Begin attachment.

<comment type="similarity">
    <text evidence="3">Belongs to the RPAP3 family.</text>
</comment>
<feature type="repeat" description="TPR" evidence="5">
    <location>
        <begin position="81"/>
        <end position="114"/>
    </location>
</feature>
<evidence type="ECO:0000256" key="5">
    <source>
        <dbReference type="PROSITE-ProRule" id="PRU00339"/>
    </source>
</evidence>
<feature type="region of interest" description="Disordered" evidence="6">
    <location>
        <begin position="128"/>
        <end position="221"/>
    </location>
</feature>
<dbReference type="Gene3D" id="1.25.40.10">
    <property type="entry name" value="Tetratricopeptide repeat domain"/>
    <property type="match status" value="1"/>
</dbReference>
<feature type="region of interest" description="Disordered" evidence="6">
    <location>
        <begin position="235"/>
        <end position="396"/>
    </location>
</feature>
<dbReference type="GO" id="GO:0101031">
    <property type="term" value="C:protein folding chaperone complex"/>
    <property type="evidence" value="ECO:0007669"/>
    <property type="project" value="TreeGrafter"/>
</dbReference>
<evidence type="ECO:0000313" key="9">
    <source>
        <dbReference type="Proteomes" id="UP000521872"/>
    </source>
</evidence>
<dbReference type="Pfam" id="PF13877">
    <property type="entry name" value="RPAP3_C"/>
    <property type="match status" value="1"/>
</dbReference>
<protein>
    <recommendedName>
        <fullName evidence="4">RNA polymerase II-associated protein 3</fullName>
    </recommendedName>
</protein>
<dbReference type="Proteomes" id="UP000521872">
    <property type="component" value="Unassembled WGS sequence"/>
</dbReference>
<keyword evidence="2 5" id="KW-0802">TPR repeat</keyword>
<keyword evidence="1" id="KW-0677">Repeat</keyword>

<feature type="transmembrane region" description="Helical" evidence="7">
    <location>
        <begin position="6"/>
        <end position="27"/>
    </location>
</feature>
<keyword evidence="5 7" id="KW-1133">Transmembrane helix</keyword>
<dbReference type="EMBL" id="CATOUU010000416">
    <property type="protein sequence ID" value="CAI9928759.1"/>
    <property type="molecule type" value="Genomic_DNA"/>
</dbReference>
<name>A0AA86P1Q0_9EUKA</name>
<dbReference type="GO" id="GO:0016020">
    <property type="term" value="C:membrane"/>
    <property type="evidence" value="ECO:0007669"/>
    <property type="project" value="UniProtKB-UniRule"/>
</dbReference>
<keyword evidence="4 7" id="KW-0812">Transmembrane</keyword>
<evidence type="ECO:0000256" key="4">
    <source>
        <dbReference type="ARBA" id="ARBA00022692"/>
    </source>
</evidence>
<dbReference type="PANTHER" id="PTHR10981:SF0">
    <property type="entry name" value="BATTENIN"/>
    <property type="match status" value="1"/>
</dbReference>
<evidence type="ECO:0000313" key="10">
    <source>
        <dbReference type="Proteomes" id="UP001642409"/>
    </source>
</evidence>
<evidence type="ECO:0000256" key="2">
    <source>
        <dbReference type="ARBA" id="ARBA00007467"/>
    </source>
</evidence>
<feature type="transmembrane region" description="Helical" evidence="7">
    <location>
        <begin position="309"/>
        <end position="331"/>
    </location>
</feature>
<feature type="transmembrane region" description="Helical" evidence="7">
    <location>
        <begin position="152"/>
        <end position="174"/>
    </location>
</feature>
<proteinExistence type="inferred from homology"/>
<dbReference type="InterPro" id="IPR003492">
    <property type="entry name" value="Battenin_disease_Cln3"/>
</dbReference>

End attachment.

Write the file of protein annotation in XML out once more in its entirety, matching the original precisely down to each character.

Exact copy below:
<comment type="similarity">
    <text evidence="3">Belongs to the RPAP3 family.</text>
</comment>
<feature type="repeat" description="TPR" evidence="5">
    <location>
        <begin position="81"/>
        <end position="114"/>
    </location>
</feature>
<evidence type="ECO:0000256" key="5">
    <source>
        <dbReference type="PROSITE-ProRule" id="PRU00339"/>
    </source>
</evidence>
<feature type="region of interest" description="Disordered" evidence="6">
    <location>
        <begin position="128"/>
        <end position="221"/>
    </location>
</feature>
<dbReference type="Gene3D" id="1.25.40.10">
    <property type="entry name" value="Tetratricopeptide repeat domain"/>
    <property type="match status" value="1"/>
</dbReference>
<feature type="region of interest" description="Disordered" evidence="6">
    <location>
        <begin position="235"/>
        <end position="396"/>
    </location>
</feature>
<dbReference type="GO" id="GO:0101031">
    <property type="term" value="C:protein folding chaperone complex"/>
    <property type="evidence" value="ECO:0007669"/>
    <property type="project" value="TreeGrafter"/>
</dbReference>
<evidence type="ECO:0000313" key="9">
    <source>
        <dbReference type="Proteomes" id="UP000521872"/>
    </source>
</evidence>
<dbReference type="Pfam" id="PF13877">
    <property type="entry name" value="RPAP3_C"/>
    <property type="match status" value="1"/>
</dbReference>
<protein>
    <recommendedName>
        <fullName evidence="4">RNA polymerase II-associated protein 3</fullName>
    </recommendedName>
</protein>
<dbReference type="Proteomes" id="UP000521872">
    <property type="component" value="Unassembled WGS sequence"/>
</dbReference>
<keyword evidence="2 5" id="KW-0802">TPR repeat</keyword>
<keyword evidence="1" id="KW-0677">Repeat</keyword>

<feature type="transmembrane region" description="Helical" evidence="7">
    <location>
        <begin position="6"/>
        <end position="27"/>
    </location>
</feature>
<keyword evidence="5 7" id="KW-1133">Transmembrane helix</keyword>
<dbReference type="EMBL" id="CATOUU010000416">
    <property type="protein sequence ID" value="CAI9928759.1"/>
    <property type="molecule type" value="Genomic_DNA"/>
</dbReference>
<name>A0AA86P1Q0_9EUKA</name>
<dbReference type="GO" id="GO:0016020">
    <property type="term" value="C:membrane"/>
    <property type="evidence" value="ECO:0007669"/>
    <property type="project" value="UniProtKB-UniRule"/>
</dbReference>
<keyword evidence="4 7" id="KW-0812">Transmembrane</keyword>
<evidence type="ECO:0000256" key="4">
    <source>
        <dbReference type="ARBA" id="ARBA00022692"/>
    </source>
</evidence>
<dbReference type="PANTHER" id="PTHR10981:SF0">
    <property type="entry name" value="BATTENIN"/>
    <property type="match status" value="1"/>
</dbReference>
<evidence type="ECO:0000313" key="10">
    <source>
        <dbReference type="Proteomes" id="UP001642409"/>
    </source>
</evidence>
<evidence type="ECO:0000256" key="2">
    <source>
        <dbReference type="ARBA" id="ARBA00007467"/>
    </source>
</evidence>
<feature type="transmembrane region" description="Helical" evidence="7">
    <location>
        <begin position="309"/>
        <end position="331"/>
    </location>
</feature>
<feature type="transmembrane region" description="Helical" evidence="7">
    <location>
        <begin position="152"/>
        <end position="174"/>
    </location>
</feature>
<proteinExistence type="inferred from homology"/>
<dbReference type="InterPro" id="IPR003492">
    <property type="entry name" value="Battenin_disease_Cln3"/>
</dbReference>